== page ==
"Both seats are exactly the same," he says. "When I do take a passenger with me they’re just as comfortable as I am.

"When you go and buy a truck, it’s always just the driver’s side that’s an air seat, and the passenger side is just a standard seat. I’ve got them both the same, so if anybody is travelling with me they’ve got the same comfort that I have."

With his long stretches away from home, these add-ons are important. Often he will sleep at a CEVA depot, if not he usually finds space at a truck rest area, although he says that can become more difficult when holidaymakers are on the loose.

"On school holidays you get all the caravanners parking in the truck stops, which is a pain in the arse," he says. "They’re trying to stop it but they still do it." 

Mark’s Scania R620 Topline arrives at CEVA’s Melbourne depot

Less stress

As one can guess, Mark’s liking for the Scania is more than matched by his admiration of the freight he transports. Before getting into the car-carrying game, Mark ran a paint and panel shop, repairing and customising customer cars but it came to the stage where he’d had enough.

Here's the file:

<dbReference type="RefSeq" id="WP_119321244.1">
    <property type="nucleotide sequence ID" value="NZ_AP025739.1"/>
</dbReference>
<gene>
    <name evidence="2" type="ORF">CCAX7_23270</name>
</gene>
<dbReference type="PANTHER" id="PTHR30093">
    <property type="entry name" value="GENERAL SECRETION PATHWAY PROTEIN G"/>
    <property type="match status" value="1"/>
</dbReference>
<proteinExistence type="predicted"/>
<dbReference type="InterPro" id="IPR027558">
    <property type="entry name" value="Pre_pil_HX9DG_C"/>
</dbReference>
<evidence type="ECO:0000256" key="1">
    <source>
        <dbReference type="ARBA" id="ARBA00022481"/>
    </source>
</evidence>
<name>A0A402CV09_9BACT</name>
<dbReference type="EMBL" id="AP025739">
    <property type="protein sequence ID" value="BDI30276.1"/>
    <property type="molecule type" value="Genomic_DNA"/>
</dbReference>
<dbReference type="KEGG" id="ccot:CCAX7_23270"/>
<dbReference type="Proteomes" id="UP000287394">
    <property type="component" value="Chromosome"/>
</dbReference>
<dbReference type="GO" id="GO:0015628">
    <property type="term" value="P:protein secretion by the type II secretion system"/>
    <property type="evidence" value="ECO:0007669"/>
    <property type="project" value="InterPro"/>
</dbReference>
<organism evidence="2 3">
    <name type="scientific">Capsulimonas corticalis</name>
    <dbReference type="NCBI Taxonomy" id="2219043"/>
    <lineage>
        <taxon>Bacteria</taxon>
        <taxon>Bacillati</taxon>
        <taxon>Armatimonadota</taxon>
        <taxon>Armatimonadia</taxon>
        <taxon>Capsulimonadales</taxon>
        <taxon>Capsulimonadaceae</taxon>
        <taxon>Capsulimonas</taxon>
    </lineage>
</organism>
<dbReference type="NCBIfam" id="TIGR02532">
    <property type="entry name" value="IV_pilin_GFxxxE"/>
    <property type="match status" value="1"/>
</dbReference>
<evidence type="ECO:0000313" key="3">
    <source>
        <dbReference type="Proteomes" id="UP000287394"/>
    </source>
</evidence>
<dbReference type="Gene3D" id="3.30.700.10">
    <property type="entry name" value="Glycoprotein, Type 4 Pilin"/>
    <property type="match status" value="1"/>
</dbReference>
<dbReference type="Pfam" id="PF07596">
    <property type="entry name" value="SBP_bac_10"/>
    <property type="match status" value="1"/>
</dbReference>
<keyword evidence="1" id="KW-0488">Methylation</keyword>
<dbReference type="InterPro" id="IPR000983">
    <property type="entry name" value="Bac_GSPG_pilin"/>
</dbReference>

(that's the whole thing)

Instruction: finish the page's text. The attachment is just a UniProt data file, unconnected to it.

"I actually closed it down; too much stress," he explains. "I had plenty of work, but the problem was in the panel shop. I wasn’t doing insurance work, I was doing custom work, and you’re always chasing customers for money.

"I found a truck for sale, which was a race van, which is how I got interested in it. I went and had a look at it, bought it and it went from there.

 "With this [CEVA], you don’t have to worry about it. Every week you’re getting paid and you don’t have to worry about the stress."

Mark has four trucks in his small fleet. Apart from the Scania Topline and Mack Granite, he owns a DAF as well as an older Scania, an R620 Highline. The Topline purchase was a little out of the ordinary – that model was not generally available in Australia.